×
You will be redirected back to your article in seconds

Film Review: ‘Hotel Transylvania 3: Summer Vacation’

The third and worst entry in Adam Sandler's animated monster series boards a hotel on water and sinks below the waves.

Director:
Genndy Tartakovsky
With:
Adam Sandler, Andy Samberg, Selena Gomez, Kevin James, Fran Drescher, Steve Buscemi, Molly Shannon, David Spade, Keegan-Michael Key, Jim Gaffigan, Kathryn Hahn, Asher Blinkoff, Chris Parnell, Joe Jonas, Chrissy Teigen, Mel Brooks.
Release Date:
Jul 13, 2018

Rated PG  1 hour 37 minutes

In the first “Hotel Transylvania,” Count Dracula’s refusal to conform to the clichés of vampire legend (“I don’t say ‘bleh, bleh, bleh'”) was a mantra for the whole movie, a fast-paced and joke-filled riff on monster mythos that, in its best moments, played like a self-contained Looney Tunes version of “Abbott and Costello Meet Frankenstein.” After that mildly pleasant surprise, the sequel mostly abandoned the monster hotel conceit in favor of a lackadaisical venture into the human world and Drac’s vain attempt to coax fangs out of his half-human grandson. Now “Hotel Transylvania 3: Summer Vacation,” by far the worst of the series, spends virtually no time in the hotel and runs out of commentary on classic monsters, despite renewing the rivalry between Dracula and the vampire slayer Van Helsing. In the dead of summer, younger audiences won’t likely care that it’s blah, blah, blah, and it seems destined to drain another $150 million out of parents’ pockets.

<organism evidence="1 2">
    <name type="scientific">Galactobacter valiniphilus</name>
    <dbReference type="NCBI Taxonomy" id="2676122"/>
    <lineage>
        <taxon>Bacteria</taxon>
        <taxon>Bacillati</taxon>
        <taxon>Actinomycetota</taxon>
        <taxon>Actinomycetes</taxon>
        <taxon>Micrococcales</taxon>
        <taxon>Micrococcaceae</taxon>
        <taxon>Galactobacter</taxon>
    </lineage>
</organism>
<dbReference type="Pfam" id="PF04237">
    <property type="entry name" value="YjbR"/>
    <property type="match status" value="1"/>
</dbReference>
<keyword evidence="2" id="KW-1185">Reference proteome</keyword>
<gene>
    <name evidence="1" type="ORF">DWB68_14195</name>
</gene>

There’s a sliver of cleverness in the opening sequence, which flashes back to 1897, when Van Helsing (Jim Gaffigan) was the young and determined Wile E. Coyote to Drac’s elusive Road Runner. Blueprint after blueprint, gadget after gadget, the vampire hunter was always easily thwarted by Drac (Adam Sandler), who combines a sixth sense with eternal good fortune. Cut to the present day as their paths cross once again on a cruise ship specifically catering to monsters, a “hotel on water” that’s as close to justifying the title as the film ever gets. Drac’s daughter Mavis (Selena Gomez) plans the ocean getaway as a surprise for her father, who’s forever the host and never the guest, and the entire Drac Pack comes along, including Frankenstein (Kevin James), the werewolf Wayne (Steve Buscemi), the mummy Murray (Keegan-Michael Key), and the invisible man Griffin (David Spade), as well as other family members and creatures.